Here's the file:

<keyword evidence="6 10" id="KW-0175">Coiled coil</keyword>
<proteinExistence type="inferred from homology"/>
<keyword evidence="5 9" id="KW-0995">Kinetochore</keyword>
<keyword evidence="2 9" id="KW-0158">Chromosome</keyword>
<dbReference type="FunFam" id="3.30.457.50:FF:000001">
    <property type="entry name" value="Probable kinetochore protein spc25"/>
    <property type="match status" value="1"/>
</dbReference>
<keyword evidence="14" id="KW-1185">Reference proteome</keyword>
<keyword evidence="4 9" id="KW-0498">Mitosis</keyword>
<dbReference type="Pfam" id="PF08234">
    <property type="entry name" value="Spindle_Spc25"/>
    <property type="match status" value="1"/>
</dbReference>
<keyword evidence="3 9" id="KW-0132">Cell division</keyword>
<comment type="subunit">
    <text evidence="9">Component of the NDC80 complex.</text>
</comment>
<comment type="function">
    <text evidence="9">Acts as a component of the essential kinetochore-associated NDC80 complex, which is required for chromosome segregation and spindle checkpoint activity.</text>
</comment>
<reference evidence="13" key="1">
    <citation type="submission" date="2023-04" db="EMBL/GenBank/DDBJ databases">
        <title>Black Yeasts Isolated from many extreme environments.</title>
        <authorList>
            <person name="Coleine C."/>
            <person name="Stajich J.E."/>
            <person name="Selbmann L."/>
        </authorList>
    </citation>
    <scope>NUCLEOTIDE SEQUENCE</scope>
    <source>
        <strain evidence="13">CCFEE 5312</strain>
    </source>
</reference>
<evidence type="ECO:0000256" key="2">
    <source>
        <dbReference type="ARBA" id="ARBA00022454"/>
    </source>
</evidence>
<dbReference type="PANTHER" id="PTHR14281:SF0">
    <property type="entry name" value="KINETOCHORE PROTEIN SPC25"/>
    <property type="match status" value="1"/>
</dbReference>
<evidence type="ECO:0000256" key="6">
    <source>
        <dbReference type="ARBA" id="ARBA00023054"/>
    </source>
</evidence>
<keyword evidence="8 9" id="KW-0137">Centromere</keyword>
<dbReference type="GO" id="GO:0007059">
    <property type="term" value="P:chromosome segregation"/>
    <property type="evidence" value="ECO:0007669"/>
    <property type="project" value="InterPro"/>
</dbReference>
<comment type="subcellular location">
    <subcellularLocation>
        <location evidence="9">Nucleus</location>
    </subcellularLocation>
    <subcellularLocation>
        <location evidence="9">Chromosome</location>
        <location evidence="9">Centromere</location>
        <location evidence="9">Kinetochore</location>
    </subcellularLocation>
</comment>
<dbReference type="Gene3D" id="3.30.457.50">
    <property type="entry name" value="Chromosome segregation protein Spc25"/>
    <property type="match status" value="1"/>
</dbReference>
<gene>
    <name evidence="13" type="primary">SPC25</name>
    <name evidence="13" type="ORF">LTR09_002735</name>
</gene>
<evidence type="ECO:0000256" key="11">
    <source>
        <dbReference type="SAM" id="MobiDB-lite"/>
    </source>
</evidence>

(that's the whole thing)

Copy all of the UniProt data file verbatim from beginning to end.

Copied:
<keyword evidence="6 10" id="KW-0175">Coiled coil</keyword>
<proteinExistence type="inferred from homology"/>
<keyword evidence="5 9" id="KW-0995">Kinetochore</keyword>
<keyword evidence="2 9" id="KW-0158">Chromosome</keyword>
<dbReference type="FunFam" id="3.30.457.50:FF:000001">
    <property type="entry name" value="Probable kinetochore protein spc25"/>
    <property type="match status" value="1"/>
</dbReference>
<keyword evidence="14" id="KW-1185">Reference proteome</keyword>
<keyword evidence="4 9" id="KW-0498">Mitosis</keyword>
<dbReference type="Pfam" id="PF08234">
    <property type="entry name" value="Spindle_Spc25"/>
    <property type="match status" value="1"/>
</dbReference>
<keyword evidence="3 9" id="KW-0132">Cell division</keyword>
<comment type="subunit">
    <text evidence="9">Component of the NDC80 complex.</text>
</comment>
<comment type="function">
    <text evidence="9">Acts as a component of the essential kinetochore-associated NDC80 complex, which is required for chromosome segregation and spindle checkpoint activity.</text>
</comment>
<reference evidence="13" key="1">
    <citation type="submission" date="2023-04" db="EMBL/GenBank/DDBJ databases">
        <title>Black Yeasts Isolated from many extreme environments.</title>
        <authorList>
            <person name="Coleine C."/>
            <person name="Stajich J.E."/>
            <person name="Selbmann L."/>
        </authorList>
    </citation>
    <scope>NUCLEOTIDE SEQUENCE</scope>
    <source>
        <strain evidence="13">CCFEE 5312</strain>
    </source>
</reference>
<evidence type="ECO:0000256" key="2">
    <source>
        <dbReference type="ARBA" id="ARBA00022454"/>
    </source>
</evidence>
<dbReference type="PANTHER" id="PTHR14281:SF0">
    <property type="entry name" value="KINETOCHORE PROTEIN SPC25"/>
    <property type="match status" value="1"/>
</dbReference>
<evidence type="ECO:0000256" key="6">
    <source>
        <dbReference type="ARBA" id="ARBA00023054"/>
    </source>
</evidence>
<keyword evidence="8 9" id="KW-0137">Centromere</keyword>
<dbReference type="GO" id="GO:0007059">
    <property type="term" value="P:chromosome segregation"/>
    <property type="evidence" value="ECO:0007669"/>
    <property type="project" value="InterPro"/>
</dbReference>
<comment type="subcellular location">
    <subcellularLocation>
        <location evidence="9">Nucleus</location>
    </subcellularLocation>
    <subcellularLocation>
        <location evidence="9">Chromosome</location>
        <location evidence="9">Centromere</location>
        <location evidence="9">Kinetochore</location>
    </subcellularLocation>
</comment>
<dbReference type="Gene3D" id="3.30.457.50">
    <property type="entry name" value="Chromosome segregation protein Spc25"/>
    <property type="match status" value="1"/>
</dbReference>
<gene>
    <name evidence="13" type="primary">SPC25</name>
    <name evidence="13" type="ORF">LTR09_002735</name>
</gene>
<evidence type="ECO:0000256" key="11">
    <source>
        <dbReference type="SAM" id="MobiDB-lite"/>
    </source>
</evidence>